Letter To Hong Kong dated 12-3-17
I hope you are doing well in Toronto. Before bidding the farewell last year, you said you were not too sure about the future of Hong Kong.
Well, I guess I understand what you mean. The world seems to be a bit weird and chaotic lately. I hope the dust will settle sooner or later.
The world was still learning to accept the fact that Donald J. Trump took up his presidential office on 20th of January 2017. And on top of that, seven days after his inauguration, he signed an executive order to restrict new emigrants from certain Islamic countries to enter into the United States.
Many may regard Donald Trump’s actions to be immoral and unjust. In fact, this was demonstratively true when his orders were challenged in court for being unconstitutional, and unamerican – I find this ironic, especially when Trump is the President of the United States. It is seldom the case that the court will attempt to interfere with the presidential orders and its success, to a certain extent, shimmers some hope for the United States.
The world which we used to know is somewhat different now. Old virtues are readily forgotten and cast aside by naive idealists. It has come to a point where the minds of younger generations are rendered obscured by their own naivety.
Anyhow, as far as the law enforcement and the judiciary in HK are concerned, I do not think they are entirely satisfactory either.
The dilemma between upholding the Rule of Law and Civil Disobedience; the sharp contrast of the consequences between the conviction of the seven policemen for taking justice in their own hands and that of the victim who actually assaulted the police in the first place, for which, the former were jailed for two years whereas the latter was sentenced to five weeks only. It triggered a public outcry for justice and fairness.
It has always been a difficult task to attain a just and fair decision for the parties of a dispute.
It reminds me of a famous saying of “not only to do justice, justice must be seen to be done" in re ex parte McCarthy; also as per the late Lord Denning in his book, the importance of “The Due Process of Law".
Despite having 1,003 arrests made during and after the Occupy Central event, a number of “Gulf Woo" arrests made in 2015, and even the riot happened in February, 2016, so far there was only a limited number of prosecution preferred and processed. The progress of prosecution was basically slow and the conviction rate was just too low.
Some say it is fair but some other disagree. While some people doubt about the disparity in sentencing, some other even doubt about the reason why only a few was selectively prosecuted. This is exactly the complaint that the Department of Justice face with when they seek to disqualify the four delinquent lawmakers from their Legco seats, those respondents protested that they were unfairly prosecuted.
Despite the fact that the aftermath of the Occupy Central event has rendered both the Department of Justice and the Judiciary to face with tremendous pressure in handling all those politically sensitive cases, all those cases need to be dealt with and disposed of effectively and efficiently!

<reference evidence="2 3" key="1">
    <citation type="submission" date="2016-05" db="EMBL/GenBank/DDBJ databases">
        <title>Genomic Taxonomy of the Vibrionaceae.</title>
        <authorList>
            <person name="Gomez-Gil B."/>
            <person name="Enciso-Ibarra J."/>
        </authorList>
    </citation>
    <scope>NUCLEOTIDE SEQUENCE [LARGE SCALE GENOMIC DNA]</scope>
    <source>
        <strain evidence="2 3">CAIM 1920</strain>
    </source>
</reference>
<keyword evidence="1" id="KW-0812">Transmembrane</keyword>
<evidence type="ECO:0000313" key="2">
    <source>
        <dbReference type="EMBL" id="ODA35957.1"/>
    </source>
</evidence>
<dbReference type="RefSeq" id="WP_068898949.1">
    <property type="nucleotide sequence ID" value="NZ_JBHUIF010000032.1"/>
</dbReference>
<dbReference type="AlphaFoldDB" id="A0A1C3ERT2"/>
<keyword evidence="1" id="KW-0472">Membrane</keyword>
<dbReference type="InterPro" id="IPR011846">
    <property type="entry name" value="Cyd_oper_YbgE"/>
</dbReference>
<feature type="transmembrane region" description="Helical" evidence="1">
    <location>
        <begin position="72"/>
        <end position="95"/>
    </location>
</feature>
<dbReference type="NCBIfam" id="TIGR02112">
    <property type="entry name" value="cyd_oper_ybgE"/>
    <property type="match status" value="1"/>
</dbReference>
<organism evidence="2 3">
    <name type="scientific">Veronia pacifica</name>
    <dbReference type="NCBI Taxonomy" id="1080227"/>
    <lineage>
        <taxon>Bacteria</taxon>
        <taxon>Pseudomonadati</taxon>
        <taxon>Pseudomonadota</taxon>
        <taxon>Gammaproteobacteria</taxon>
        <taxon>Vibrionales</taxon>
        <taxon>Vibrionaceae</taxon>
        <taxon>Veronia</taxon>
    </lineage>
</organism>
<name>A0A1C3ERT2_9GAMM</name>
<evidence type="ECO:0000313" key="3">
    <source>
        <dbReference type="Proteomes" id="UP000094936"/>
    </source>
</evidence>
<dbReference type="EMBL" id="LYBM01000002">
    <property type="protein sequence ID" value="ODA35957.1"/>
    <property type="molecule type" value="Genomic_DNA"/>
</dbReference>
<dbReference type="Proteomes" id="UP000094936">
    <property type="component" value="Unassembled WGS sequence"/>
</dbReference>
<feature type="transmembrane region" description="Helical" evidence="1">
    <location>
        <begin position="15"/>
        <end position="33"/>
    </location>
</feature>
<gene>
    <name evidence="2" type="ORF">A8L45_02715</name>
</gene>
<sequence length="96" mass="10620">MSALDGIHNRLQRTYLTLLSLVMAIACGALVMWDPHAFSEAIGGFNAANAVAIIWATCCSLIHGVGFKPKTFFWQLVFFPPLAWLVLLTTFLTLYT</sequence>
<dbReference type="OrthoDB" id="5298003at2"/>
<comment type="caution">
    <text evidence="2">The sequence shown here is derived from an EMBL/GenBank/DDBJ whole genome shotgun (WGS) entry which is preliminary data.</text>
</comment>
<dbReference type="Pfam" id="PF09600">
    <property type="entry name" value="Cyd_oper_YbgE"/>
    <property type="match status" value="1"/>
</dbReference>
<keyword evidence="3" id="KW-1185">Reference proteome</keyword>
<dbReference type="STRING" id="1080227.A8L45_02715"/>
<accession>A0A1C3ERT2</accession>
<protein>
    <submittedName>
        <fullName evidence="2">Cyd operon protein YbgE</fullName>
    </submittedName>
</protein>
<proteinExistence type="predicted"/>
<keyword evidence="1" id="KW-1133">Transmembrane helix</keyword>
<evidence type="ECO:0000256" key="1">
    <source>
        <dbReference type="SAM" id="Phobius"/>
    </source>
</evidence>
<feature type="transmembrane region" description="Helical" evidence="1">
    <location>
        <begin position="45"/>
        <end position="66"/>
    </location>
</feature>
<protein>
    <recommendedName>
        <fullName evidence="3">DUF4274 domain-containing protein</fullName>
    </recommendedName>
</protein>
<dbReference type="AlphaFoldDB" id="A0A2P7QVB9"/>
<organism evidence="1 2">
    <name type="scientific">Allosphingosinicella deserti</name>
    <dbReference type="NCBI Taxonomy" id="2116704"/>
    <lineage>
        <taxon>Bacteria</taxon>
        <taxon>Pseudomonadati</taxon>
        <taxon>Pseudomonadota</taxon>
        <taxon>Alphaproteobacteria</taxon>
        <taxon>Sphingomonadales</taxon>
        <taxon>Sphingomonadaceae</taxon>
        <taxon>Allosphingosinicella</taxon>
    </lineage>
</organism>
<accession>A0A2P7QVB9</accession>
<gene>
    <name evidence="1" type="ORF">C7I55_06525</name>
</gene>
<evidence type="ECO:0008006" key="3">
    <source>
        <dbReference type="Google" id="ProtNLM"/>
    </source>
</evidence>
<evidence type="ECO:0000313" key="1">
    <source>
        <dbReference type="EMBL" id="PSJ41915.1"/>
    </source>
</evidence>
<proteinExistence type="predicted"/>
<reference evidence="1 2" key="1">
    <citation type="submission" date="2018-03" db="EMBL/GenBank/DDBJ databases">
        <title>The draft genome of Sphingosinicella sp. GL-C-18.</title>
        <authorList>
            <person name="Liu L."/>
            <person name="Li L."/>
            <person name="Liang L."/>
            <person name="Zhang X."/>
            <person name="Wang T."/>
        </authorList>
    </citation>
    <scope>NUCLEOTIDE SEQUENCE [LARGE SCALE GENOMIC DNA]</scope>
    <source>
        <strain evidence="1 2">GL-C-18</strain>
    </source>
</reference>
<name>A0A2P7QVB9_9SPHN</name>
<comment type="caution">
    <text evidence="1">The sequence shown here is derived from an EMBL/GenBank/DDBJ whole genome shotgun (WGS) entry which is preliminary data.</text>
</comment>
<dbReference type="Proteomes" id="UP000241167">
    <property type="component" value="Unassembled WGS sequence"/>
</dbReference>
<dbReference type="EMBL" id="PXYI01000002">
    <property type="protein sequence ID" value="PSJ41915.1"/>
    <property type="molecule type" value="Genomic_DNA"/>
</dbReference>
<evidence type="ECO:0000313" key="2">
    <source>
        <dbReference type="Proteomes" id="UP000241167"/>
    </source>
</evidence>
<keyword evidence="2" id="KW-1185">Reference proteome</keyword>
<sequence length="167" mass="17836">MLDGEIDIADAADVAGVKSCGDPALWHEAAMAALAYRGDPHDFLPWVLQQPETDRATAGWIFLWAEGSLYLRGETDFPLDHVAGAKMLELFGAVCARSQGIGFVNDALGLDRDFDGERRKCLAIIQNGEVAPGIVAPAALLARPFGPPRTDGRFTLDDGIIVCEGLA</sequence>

During a plenary discussion of the National Deputies held in Beijing early this week, Mr Zhang Dejiang, chairman of the 12th National People’s Congress Standing Committee warned that the overall economy and GDP of Shenzhen will surpass Hong Kong in two years. I have mixed feelings about this. On one hand, we should celebrate the prominent success of our counterpart at the other side of the border. But on the other hand, will this put Hong Kong at risk economically or otherwise?
I mean, it is no surprise that Hong Kong is being tailed off by Singapore, that is inevitable. But to say that we should accept that our economy will also be taken over by Shenzhen, that certainly is of no pleasure to anyone in Hong Kong at all.
Perhaps it is time for us to put all the political arguments behind and just move on. We have been indulging too much of our time and opportunities on harum-scarum politics. We will never reach a satisfactory conclusion with both camps, the pan-dam and the pro establishment. As it is only a matter of preference, perspective. What we need to do, I believe, is to focus on the real issues. Issues that are pertinent to our economic development. To ride on the economic trend of the mainland is no doubt a sensible way out. At least, it is true for us to benefit from the economic success of the mainland in the foreseeable future.
In order to do that, I believe all quarters of the society need to work towards a common goal and to forgo the differences we have for the sake of Hong Kong. So long as the people of Hong Kong can function as one, a unity, anything is achievable. But if we were to keep things as it is, I’m afraid that the damage done to our rule of law and the economic growth of Hong Kong may one day be irreversible.
Now, Robert, I will speak and work from my position as a lawmaker. My job is, inter alia, to supervise the work of the SAR government. I will urge the Secretary for Justice to combat against all those obstacles and aftermath of the Occupy Central event determinably.
Justice delayed is justice denied. Hong Kong can’t afford it as it will hurt us all deeply.